While the Central Bank conducted enormous interventions in March to prop up the ruble as the Ukraine crisis worsened, it has been entirely passive in recent weeks.
The current trading corridor, which has been moved 42 times this year, is so wide that the Central Bank will not be obliged to intervene until a dollar is worth about 39 rubles, economist Tikhomirov said.
Data on the regulator’s website shows that it has not made any interventions on the currency markets since June, the longest such period since before the 2008 economic crisis.
“The 38.00 mark doesn’t look unachievable next week against the background of the lack of an initiative to exit from the [Ukraine] crisis either from Russia or Europe,” Evgeny Koshelev, an analyst at Rosbank, wrote in a commentary published by Prime Economic News Agency.
The ruble has been dragged lower by the dropping oil price. The price of Brent crude fell below $100 a barrel earlier this week, a 17-month low, amid ample supplies and fears of an economic slowdown in Europe.
At about 6 p.m., a dollar was briefly worth 37.93 rubles, the Russian currency’s weakest moment against the greenback since 1998, when the ruble was restructured in the throes of economic crisis.
“Geopolitics is the main factor moving the ruble,” said Vladimir Tikhonov, chief economist at BCS Financial Group in Moscow.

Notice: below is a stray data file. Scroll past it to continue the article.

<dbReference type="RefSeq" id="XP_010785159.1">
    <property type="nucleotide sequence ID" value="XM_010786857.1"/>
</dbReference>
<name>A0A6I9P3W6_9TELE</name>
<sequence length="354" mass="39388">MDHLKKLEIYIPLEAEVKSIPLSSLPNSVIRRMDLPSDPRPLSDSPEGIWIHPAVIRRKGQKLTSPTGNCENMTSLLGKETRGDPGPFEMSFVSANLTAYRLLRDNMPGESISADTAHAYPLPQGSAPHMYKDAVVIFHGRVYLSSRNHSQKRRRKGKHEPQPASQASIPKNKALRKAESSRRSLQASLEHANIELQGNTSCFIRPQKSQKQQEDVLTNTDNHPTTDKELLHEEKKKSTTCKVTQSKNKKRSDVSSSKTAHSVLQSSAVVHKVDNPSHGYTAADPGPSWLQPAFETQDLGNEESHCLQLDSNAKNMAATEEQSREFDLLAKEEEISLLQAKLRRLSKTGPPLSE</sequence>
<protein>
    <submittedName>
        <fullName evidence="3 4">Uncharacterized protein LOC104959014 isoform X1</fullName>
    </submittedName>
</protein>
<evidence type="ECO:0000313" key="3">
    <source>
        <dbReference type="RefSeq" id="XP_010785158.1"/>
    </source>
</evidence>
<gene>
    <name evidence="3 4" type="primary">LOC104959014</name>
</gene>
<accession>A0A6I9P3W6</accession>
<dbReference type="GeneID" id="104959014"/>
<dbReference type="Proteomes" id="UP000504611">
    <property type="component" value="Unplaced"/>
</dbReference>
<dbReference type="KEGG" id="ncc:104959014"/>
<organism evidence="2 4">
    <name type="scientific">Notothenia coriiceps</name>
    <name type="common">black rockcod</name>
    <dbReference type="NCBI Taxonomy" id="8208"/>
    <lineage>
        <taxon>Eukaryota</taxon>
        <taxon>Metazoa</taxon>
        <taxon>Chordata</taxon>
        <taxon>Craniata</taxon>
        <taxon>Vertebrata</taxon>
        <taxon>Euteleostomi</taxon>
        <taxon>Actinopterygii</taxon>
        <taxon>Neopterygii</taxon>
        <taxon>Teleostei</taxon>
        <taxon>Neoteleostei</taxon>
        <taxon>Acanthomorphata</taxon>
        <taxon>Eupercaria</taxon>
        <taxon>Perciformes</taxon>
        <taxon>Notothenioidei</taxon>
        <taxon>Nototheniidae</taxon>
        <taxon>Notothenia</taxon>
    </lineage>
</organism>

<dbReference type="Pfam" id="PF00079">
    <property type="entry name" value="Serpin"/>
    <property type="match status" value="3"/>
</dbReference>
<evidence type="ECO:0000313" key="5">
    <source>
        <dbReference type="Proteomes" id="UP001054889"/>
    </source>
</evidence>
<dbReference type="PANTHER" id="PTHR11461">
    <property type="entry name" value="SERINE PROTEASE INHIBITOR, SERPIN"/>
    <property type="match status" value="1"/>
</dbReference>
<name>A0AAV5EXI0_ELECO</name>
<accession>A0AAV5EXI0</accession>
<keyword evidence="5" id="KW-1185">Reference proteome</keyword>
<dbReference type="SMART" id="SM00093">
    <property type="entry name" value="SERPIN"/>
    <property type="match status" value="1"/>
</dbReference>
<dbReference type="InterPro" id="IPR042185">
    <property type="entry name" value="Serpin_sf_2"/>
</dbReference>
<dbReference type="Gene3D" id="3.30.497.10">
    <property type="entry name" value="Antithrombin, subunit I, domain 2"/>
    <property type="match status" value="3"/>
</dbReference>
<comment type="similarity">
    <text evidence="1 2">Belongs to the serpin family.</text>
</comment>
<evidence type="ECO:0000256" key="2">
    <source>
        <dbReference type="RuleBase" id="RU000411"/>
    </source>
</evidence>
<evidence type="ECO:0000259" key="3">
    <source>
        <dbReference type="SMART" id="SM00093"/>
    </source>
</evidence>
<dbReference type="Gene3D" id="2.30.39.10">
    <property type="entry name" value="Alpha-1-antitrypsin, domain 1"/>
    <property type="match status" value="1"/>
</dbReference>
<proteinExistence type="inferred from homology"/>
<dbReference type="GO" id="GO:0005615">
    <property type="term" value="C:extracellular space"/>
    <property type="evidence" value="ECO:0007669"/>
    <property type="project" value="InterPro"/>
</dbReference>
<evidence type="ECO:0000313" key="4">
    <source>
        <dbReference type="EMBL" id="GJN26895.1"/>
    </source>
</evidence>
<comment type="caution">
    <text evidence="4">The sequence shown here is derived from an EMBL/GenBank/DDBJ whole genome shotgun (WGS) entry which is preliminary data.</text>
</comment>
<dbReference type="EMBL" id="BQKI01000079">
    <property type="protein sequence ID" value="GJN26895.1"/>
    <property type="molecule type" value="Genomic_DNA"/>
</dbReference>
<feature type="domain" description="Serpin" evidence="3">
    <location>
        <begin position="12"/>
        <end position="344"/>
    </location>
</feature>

The ruble has lost 15.4 percent of its value against the dollar since the start of the year and hit four historic lows — three of them in the last fortnight as growing evidence of a full-scale Russian military incursion inside Ukraine pushed the EU to move towards a new round of sanctions.
US Dollar Strong
[Reuters] The U.S. dollar headed for its ninth straight week of gains on Friday, some measure of how the economic fortunes of the United States and its major economic peers are diverging after six years of financial turmoil.
A broad rise for the greenback was the main bet of most major investment houses this year but it has taken a very long run of relatively good U.S. numbers and a surge in concern over European and Japanese growth for the currency to deliver.
Investors are convinced a Federal Reserve meeting next Wednesday will rubber-stamp a shift towards higher interest rates in 2015, as suggested by research from the U.S. central bank this week.
A range of political shocks to the system, from turmoil in the Middle East to fighting in Ukraine and a referendum on Scottish independence, have added to support for the greenback against emerging and developed world currencies.
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